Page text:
On a monthly basis, we're looking at high level performance and asking a long list of questions:
Overall, are we green or red?
What was our total net profit, when all is said and done?
What was our net profit on a channel basis?
What were our most profitable (%) channels?
What was really driving our profitability?
When and where did we shine?
How did our affiliates/influencers perform overall?
Who were our best- and worst-performers?
How many affiliates/influencers were posting about us?
Can we double down on what worked next month?
Are we just spending too much/too little on marketing?
Is our overall recurring revenue strong?
Are we maintaining a strong repurchase rate?
We’ll also drill down into ads for a more detailed analysis:
What were our best and worst ads?
Why did some perform better than others?
What ads are getting ad spend?
Which ads are actually getting pushed by Meta?
Is our cost of traffic in line with where it usually is?
How are our clickthrough rates?
Are our ads engaging enough?
Then, we’ll look at additional shopping funnel metrics:
Cost per add to cart
Cost per initiate checkout
Cost per purchase
Effectively, we don’t want to miss any part of our performance, and we never want to miss an area to improve month-over-month.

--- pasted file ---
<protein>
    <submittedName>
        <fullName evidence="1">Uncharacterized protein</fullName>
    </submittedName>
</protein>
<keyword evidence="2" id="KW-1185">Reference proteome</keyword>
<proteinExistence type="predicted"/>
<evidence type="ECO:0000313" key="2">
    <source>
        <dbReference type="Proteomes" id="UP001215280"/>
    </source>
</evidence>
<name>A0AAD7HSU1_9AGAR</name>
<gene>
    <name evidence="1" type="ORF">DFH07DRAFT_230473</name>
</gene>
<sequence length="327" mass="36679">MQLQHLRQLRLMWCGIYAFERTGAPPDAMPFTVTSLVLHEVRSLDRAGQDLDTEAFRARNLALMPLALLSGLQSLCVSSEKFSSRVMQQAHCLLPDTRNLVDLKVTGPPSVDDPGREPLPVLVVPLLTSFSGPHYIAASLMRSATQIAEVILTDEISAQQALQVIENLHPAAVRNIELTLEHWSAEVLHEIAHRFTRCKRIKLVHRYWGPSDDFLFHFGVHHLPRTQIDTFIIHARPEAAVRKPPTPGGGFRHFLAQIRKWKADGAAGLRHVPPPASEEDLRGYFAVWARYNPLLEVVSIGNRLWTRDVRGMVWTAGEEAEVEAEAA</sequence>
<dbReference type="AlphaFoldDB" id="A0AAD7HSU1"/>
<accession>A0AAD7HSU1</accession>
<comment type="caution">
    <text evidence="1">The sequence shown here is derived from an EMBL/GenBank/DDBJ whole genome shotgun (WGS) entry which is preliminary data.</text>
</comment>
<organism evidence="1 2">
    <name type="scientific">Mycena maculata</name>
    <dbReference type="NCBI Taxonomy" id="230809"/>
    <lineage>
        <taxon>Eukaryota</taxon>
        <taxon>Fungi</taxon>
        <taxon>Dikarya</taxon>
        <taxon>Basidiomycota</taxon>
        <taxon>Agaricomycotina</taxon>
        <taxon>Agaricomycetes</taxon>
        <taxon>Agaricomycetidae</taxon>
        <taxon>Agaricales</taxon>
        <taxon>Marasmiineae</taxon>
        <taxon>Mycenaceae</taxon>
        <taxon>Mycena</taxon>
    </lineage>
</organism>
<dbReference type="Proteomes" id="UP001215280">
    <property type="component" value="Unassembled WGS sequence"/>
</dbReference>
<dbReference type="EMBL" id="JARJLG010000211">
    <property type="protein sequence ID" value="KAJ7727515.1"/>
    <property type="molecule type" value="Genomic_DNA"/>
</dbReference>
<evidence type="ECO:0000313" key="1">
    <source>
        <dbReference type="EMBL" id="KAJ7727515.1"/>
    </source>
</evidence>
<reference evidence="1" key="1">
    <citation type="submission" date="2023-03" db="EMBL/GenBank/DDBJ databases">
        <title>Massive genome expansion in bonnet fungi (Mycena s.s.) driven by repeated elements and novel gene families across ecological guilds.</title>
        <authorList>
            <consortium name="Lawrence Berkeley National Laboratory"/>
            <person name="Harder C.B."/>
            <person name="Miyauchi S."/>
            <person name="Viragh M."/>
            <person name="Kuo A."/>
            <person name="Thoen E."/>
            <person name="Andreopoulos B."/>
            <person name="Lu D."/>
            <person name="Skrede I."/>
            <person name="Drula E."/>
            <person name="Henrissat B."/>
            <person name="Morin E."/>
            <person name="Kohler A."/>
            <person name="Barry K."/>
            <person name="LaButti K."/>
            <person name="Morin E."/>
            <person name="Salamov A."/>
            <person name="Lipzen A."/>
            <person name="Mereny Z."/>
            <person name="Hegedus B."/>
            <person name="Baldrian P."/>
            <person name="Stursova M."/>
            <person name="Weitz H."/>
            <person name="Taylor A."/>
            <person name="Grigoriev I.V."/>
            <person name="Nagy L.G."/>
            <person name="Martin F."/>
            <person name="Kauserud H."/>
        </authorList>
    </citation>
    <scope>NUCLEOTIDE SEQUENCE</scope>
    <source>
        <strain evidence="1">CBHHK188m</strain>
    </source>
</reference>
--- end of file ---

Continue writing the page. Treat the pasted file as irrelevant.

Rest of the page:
Tool of the Week
Speaking of data…
Elevar gives you 99% tracking and conversion data accuracy.
(That could be the end of this section.)
Elevar is the ultimate set-it-and-forget-it tool, and its server-side tracking tech enables brands to overcome the extended 💩storm of Apple updates and the rise of GA4 (we’re still pouring one out for Universal Analytics).
And, although Shopify offers an integration with Meta to help data accuracy, it’s just not as good. We’ve tested it and other solutions.
Elevar is the only tool that gets you to nearly perfect accuracy.
Plus, with Elevar:
Track each customer journey
Increase site speed (reduce the # of other scripts running)
Compare all event data by channel
Leverage 50+ integrations
It’s pretty simple, really. Stay in data darkness, or use Elevar.
We sincerely appreciate every moment you spend with us and reading our work. We’ll see you soon.
All the best,
Ron & Ash